We studied the effects of a selective lesion in rats, with 192-IgG-saporin, of the cholinergic neurons located in the medial septum/diagonal band (MSDB) complex on the acquisition of classical and instrumental conditioning paradigms. The MSDB lesion induced a marked deficit in the acquisition, but not in the retrieval, of eyeblink classical conditioning using a trace paradigm. Such a deficit was task-selective, as lesioned rats were able to acquire a fixed-interval operant conditioning as controls, and was not due to nonspecific motor alterations, because spontaneous locomotion and blink reflexes were not disturbed by the MSDB lesion. The deficit in the acquisition of a trace eyeblink classical conditioning was reverted by the systemic administration of carbachol, a nonselective cholinergic muscarinic agonist, but not by lobeline, a nicotinic agonist. These results suggest a key role of muscarinic denervation on the acquisition of new motor abilities using trace classical conditioning procedures. It might also be suggested that muscarinic agents would be useful for the amelioration of some associative learning deficits observed at early stages in patients with Alzheimer’s disease.

Title

Cholinergic septo-hippocampal innervation is required for trace eyeblink classical conditioning

Author

angela Fontan-Lozano,1 Julieta Troncoso,1 Alejandro Múnera,2,3 angel Manuel Carrion,1,3,4 and Jose Maria Delgado-Garcia1,3

Publish date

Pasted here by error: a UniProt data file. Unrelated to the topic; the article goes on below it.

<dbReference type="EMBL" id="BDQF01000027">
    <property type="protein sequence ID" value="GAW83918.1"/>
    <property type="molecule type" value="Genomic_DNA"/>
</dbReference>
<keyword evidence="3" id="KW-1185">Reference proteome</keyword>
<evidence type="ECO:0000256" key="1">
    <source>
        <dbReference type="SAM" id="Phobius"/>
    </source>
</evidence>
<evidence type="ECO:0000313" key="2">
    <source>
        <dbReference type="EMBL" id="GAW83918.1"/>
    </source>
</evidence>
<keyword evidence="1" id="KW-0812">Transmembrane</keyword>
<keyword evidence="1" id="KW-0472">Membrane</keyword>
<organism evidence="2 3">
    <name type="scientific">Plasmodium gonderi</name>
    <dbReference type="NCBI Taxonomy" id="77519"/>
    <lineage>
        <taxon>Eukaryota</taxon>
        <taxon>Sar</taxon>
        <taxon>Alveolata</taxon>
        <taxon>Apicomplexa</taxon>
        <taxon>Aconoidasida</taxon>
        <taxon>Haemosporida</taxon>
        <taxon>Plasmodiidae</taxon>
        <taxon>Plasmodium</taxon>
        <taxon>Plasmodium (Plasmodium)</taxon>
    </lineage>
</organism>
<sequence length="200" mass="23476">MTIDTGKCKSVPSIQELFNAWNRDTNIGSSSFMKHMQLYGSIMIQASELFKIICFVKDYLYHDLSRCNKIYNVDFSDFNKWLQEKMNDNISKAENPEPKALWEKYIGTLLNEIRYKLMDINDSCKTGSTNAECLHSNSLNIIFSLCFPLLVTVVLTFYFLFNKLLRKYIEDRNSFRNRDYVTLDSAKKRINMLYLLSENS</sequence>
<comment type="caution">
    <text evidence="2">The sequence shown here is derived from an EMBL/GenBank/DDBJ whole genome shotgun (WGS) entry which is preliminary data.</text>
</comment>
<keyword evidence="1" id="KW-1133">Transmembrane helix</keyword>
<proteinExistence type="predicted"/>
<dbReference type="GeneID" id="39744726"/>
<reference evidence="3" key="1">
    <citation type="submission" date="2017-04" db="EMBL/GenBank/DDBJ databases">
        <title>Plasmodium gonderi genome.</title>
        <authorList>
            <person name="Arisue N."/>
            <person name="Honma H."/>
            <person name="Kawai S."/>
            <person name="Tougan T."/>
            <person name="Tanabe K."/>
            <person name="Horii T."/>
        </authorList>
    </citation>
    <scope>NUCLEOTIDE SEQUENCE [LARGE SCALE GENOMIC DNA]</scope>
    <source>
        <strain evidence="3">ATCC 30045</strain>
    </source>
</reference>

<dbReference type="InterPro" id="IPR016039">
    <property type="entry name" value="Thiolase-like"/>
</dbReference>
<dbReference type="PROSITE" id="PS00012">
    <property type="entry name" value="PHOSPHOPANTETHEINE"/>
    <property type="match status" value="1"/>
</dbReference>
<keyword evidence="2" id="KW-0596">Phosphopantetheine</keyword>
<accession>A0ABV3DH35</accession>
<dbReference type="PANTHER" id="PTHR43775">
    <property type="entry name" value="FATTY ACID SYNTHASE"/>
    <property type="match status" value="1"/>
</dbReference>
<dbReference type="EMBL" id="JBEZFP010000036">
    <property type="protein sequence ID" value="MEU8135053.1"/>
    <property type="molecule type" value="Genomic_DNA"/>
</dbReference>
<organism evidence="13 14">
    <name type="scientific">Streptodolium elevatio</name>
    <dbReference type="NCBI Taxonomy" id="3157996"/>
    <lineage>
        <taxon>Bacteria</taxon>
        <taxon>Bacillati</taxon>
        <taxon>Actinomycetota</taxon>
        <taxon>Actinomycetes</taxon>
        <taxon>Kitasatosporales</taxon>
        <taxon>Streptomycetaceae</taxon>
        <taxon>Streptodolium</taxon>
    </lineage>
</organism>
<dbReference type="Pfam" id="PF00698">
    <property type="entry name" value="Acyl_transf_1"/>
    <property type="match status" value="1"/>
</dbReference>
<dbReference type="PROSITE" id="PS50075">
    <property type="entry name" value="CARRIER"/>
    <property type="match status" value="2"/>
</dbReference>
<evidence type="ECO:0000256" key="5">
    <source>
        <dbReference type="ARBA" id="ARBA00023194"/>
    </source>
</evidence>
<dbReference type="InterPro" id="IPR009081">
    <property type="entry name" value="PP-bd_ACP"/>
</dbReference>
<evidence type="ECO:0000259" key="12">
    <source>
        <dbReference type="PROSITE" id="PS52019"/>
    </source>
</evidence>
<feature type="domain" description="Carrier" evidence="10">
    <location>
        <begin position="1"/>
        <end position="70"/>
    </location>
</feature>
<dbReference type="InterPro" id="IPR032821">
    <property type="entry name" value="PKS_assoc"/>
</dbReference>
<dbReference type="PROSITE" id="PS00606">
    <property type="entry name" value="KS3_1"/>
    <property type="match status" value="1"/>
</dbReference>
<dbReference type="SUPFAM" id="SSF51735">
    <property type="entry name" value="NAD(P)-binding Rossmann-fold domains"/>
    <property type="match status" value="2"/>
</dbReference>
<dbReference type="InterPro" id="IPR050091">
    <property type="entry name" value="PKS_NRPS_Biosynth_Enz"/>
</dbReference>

2005 Nov

PMID

11172080

Abstract

Classical eyeblink conditioning is a well-characterized model paradigm that engages the septohippocampal cholinergic system. This form of associative learning is impaired in normal aging and severely disrupted in Alzheimer’s disease (AD). Some nicotinic cholinergic receptor subtypes are lost in AD, making the use of nicotinic allosterically potentiating ligands a promising therapeutic strategy. The allosterically potentiating ligand galantamine (Gal) modulates nicotinic cholinergic receptors to increase acetylcholine release as well as acting as an acetylcholinesterase (AChE) inhibitor. Gal was tested in two preclinical experiments. In Experiment 1 with 16 young and 16 older rabbits, Gal (3.0 mg/kg) was administered for 15 days during conditioning, and the drug significantly improved learning, reduced AChE levels, and increased nicotinic receptor binding. In Experiment 2, 53 retired breeder rabbits were tested over a 15-wk period in four conditions. Groups of rabbits received 0.0 (vehicle), 1.0, or 3.0 mg/kg Gal for the entire 15-wk period or 3.0 mg/kg Gal for 15 days and vehicle for the remainder of the experiment. Fifteen daily conditioning sessions and subsequent retention and relearning assessments were spaced at 1-month intervals. The dose of 3.0 mg/kg Gal ameliorated learning deficits significantly during acquisition and retention in the group receiving 3.0 mg/kg Gal continuously. Nicotinic receptor binding was significantly increased in rabbits treated for 15 days with 3.0 mg/kg Gal, and all Gal-treated rabbits had lower levels of brain AChE. The efficacy of Gal in a learning paradigm severely impaired in AD is consistent with outcomes in clinical studies.

Title

Galantamine: Effect on nicotinic receptor binding, acetylcholinesterase inhibition, and learning

Author

Diana S. Woodruff-Pak,*†‡ Richard W. Vogel, III,* and Gary L. Wenk§

Publish date

2001 Feb 13;